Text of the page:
Through a Jungian Lens

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Spirituality in the Western World

with 10 comments

It is not very often I bother to keep a blurry photo.  A few days ago I was attempting to capture this little fellow with the camera.  After a number of shots, I did get a few decent photos.  Yet somehow, I didn’t delete this one like I usually do.  I have a large number of hummingbird photos taken here in Costa Rica, different species in different locations and in different states of being.  Yet this recent one defied the odds and remained in the photos folder.

And now as I wrestle with Jung’s essay regarding spirituality, I find that this image deserves to be here.  Spirituality is a theme that is far from clear.  If anything, it is numinous, just that faint presence that hints of something more than what is sensed out the side of one’s vision.  It’s a theme that is so difficult that one is often reduced to comments such as “this is as clear as mud.”

One knows it is there, one has a fuzzy sense of what it might be like or where it might be located or how it might be reached.  But in the end, it is still “fuzzy.”  And that is a problem in today’s world of science and facts and things.  We demand clarity, we demand proofs.  If one is to truly believe then the answers should be easily located through an Internet search.  Life is hard enough without having to try to muddle through something the best minds in the history of human kind have yet to answer to our simple satisfaction.

“Spiritually the Western world is in a precarious situation, and the danger is greater the more we blind ourselves to the merciless truth with illusion about our beauty of soul.  Western man lives in a thick cloud of incense which he burns to himself so that his own countenance may be veiled from him in the smoke.  But how do we strike men of another colour?  What do China and India think of us?  What feelings do we arouse in the black man?  And what about all those whom we rob of their lands and exterminate with rum and venereal disease?” (Jung, The Spiritual Problem of Modern Man, Modern Man in Search of Soul, 1933)

From my limited experience after two years in China, one month in China and several years in remote areas living and working with Canada’s First Nations People, I would not be able to come close to answering Jung’s vital question.  How can one answer what others think of us when we can’t fully grasp what we think of ourselves.  And they have the same limitations of consciousness even if a different orientation.  There is no magical, mystical super knowledge being held by these ancient cultures that is being withheld from us ready to transform us.  That is the problem of growing awareness, the ability to see that the fuzziness and blur extends everywhere.  For me, there is little doubt that if there is to be any clarity, I must begin and end with “self.”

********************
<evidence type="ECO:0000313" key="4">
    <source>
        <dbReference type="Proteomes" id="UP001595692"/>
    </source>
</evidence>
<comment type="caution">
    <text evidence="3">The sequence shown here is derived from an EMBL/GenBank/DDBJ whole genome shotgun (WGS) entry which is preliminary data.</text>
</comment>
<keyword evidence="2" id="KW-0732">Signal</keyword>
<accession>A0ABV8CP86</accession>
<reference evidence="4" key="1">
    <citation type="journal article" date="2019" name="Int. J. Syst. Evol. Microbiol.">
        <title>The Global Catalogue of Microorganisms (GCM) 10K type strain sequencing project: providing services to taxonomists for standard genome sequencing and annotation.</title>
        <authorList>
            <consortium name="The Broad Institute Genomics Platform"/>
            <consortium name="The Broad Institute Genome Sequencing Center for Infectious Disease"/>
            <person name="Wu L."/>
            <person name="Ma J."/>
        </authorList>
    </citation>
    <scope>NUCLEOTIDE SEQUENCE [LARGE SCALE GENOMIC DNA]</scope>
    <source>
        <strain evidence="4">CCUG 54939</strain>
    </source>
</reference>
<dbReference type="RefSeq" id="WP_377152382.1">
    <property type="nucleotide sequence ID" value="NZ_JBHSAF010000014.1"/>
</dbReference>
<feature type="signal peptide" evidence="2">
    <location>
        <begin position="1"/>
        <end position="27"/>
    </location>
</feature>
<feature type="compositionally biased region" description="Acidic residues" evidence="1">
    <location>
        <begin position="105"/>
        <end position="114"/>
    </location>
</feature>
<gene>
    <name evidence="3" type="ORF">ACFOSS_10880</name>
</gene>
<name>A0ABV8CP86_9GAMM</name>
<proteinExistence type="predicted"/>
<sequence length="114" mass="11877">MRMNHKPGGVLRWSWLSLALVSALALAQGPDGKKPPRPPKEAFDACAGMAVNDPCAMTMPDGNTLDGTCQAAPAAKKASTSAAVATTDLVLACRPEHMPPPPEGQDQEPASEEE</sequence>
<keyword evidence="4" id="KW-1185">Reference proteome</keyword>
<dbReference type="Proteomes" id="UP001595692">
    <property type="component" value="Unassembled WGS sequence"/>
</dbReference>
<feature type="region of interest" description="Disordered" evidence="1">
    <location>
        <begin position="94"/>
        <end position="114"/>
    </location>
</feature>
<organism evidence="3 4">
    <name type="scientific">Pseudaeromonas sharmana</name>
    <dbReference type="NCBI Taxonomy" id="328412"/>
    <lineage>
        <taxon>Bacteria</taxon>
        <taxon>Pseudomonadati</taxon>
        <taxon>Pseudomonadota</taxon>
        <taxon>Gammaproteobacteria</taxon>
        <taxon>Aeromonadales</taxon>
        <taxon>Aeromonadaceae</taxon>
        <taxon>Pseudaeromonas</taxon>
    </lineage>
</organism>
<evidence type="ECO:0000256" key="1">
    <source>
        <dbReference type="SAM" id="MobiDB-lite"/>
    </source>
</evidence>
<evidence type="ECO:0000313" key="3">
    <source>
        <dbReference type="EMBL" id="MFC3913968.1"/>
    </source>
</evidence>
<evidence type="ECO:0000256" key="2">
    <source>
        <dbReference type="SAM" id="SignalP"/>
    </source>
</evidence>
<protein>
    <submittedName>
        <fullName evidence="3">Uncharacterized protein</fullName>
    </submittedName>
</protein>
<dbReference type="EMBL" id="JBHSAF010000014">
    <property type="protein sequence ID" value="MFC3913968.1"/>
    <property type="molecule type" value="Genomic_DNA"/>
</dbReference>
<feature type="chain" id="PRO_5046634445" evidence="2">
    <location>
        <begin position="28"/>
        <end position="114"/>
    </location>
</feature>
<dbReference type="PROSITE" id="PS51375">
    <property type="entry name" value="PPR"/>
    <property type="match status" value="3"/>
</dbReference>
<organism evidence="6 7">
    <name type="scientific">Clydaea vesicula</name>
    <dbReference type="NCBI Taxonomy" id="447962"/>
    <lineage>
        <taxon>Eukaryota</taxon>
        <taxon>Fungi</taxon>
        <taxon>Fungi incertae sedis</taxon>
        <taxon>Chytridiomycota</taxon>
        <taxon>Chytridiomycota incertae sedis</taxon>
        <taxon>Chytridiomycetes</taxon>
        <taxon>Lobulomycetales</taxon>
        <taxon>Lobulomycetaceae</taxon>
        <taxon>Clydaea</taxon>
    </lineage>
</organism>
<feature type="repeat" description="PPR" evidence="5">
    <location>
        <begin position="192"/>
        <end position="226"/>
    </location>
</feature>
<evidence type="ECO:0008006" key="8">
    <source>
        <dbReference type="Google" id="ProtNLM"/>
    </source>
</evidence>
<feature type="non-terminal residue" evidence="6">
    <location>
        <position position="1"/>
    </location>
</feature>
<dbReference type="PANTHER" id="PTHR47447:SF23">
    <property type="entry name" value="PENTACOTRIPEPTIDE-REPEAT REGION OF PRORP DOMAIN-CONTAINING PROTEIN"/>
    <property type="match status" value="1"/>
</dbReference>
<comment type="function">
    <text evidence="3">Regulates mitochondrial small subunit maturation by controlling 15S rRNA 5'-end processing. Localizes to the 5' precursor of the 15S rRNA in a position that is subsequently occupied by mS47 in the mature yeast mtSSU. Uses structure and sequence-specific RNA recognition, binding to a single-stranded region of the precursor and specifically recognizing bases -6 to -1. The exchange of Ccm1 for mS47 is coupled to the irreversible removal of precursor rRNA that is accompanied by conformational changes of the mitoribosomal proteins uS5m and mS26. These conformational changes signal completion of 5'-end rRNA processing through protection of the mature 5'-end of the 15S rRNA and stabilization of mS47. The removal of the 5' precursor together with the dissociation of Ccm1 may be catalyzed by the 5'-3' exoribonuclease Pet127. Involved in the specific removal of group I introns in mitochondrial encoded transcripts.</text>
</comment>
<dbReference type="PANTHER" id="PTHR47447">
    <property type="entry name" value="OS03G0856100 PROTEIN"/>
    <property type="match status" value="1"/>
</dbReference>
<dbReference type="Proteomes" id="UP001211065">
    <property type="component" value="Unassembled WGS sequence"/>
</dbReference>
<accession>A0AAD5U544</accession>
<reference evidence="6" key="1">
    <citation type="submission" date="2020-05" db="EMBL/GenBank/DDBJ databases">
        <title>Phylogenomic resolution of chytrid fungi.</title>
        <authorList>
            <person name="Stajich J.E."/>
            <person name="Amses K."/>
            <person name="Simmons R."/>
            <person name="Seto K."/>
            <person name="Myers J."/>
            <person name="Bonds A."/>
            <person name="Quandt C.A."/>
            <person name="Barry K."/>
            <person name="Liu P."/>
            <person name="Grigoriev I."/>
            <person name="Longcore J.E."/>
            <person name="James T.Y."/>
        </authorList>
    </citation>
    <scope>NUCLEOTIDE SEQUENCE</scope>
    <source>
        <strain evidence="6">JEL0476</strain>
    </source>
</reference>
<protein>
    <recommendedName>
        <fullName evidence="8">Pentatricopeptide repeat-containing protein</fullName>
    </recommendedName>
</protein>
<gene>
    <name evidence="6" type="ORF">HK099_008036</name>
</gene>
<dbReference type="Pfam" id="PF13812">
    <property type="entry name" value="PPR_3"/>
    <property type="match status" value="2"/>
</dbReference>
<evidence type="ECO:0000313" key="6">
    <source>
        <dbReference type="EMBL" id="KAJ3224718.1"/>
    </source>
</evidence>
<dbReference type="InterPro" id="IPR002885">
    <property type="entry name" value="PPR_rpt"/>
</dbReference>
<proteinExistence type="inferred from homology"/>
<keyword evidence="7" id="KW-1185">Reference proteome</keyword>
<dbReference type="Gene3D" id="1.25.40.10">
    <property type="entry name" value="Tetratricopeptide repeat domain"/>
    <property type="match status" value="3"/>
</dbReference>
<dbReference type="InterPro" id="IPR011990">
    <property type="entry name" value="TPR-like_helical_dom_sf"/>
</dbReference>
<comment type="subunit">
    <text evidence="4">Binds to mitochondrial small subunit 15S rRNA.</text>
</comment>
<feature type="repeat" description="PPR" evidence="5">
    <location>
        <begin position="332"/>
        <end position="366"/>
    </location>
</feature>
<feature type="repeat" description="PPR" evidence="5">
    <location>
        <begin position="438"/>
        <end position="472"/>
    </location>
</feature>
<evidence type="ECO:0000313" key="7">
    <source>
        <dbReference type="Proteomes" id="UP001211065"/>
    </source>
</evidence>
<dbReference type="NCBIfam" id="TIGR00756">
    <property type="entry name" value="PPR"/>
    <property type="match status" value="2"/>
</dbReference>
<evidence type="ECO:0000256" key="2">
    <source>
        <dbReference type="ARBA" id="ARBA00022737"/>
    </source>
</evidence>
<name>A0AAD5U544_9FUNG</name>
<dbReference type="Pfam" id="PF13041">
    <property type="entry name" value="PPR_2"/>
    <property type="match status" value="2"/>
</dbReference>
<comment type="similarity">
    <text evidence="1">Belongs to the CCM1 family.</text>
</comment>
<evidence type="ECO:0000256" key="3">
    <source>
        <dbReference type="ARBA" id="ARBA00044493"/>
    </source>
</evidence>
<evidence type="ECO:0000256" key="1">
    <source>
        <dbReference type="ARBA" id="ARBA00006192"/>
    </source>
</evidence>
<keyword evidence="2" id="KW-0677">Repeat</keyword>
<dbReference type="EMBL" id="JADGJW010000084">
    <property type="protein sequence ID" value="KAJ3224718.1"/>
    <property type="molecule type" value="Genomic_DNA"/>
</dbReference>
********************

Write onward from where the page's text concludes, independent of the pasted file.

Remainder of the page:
10 Responses

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  1. Robert,
    Since this a “Jungian” site do you think most people even understand what Jung means by “spirit” and “spirituality?” Recently the NPR show “Speaking of Faith” ( ) was conducting a poll on the subject of people who consider themselves spiritual, but not religious. I got an error message when I attempted to answer the poll. So I emailed the show complaining. I did get an answer but still could not access the poll itself. Here is the main section of the response I received:
    “I’m sorry to hear there are web issues! Perhaps if you click on the link directly from here:

    Hopefully that will also provide more clarity to your question. But basically, there is not a consensus so we are posing the question to you…what does it mean to you”

    My point is that many people use the term spirituality, but unless we have a common understanding of the term we simply end up speaking “past” each other and no real communication happens. As the SOF producer who emailed points out “there is not a consensus” so we must be clear about what we mean when we use the term.

    John Ferric

    April 3, 2010 at 11:18 am

    • It is unlikely that most people don’t really understand what Jung meant by spirit and spirituality. It is a certainty that though this is a Jungian psychology oriented site, even I can only approach what he really meant. In all of my study about the nature of communication, it takes dialogue, a lot of dialogue, in order for two people to begin to approach understanding of an idea. It is a negotiated, constructed meaning that evolves.

      This is why this site exists. By presenting photos, some of Jung’s words and my reflections and resonances with regards to Jung’s words as well as the photos, there is the hope that others can begin to hear what I hear, see what I see and thus share my journey lived through a Jungian lens.

      Robert G. Longpré

      April 3, 2010 at 12:26 pm

      • To gain some understanding of what psychology means by spirituality consider this: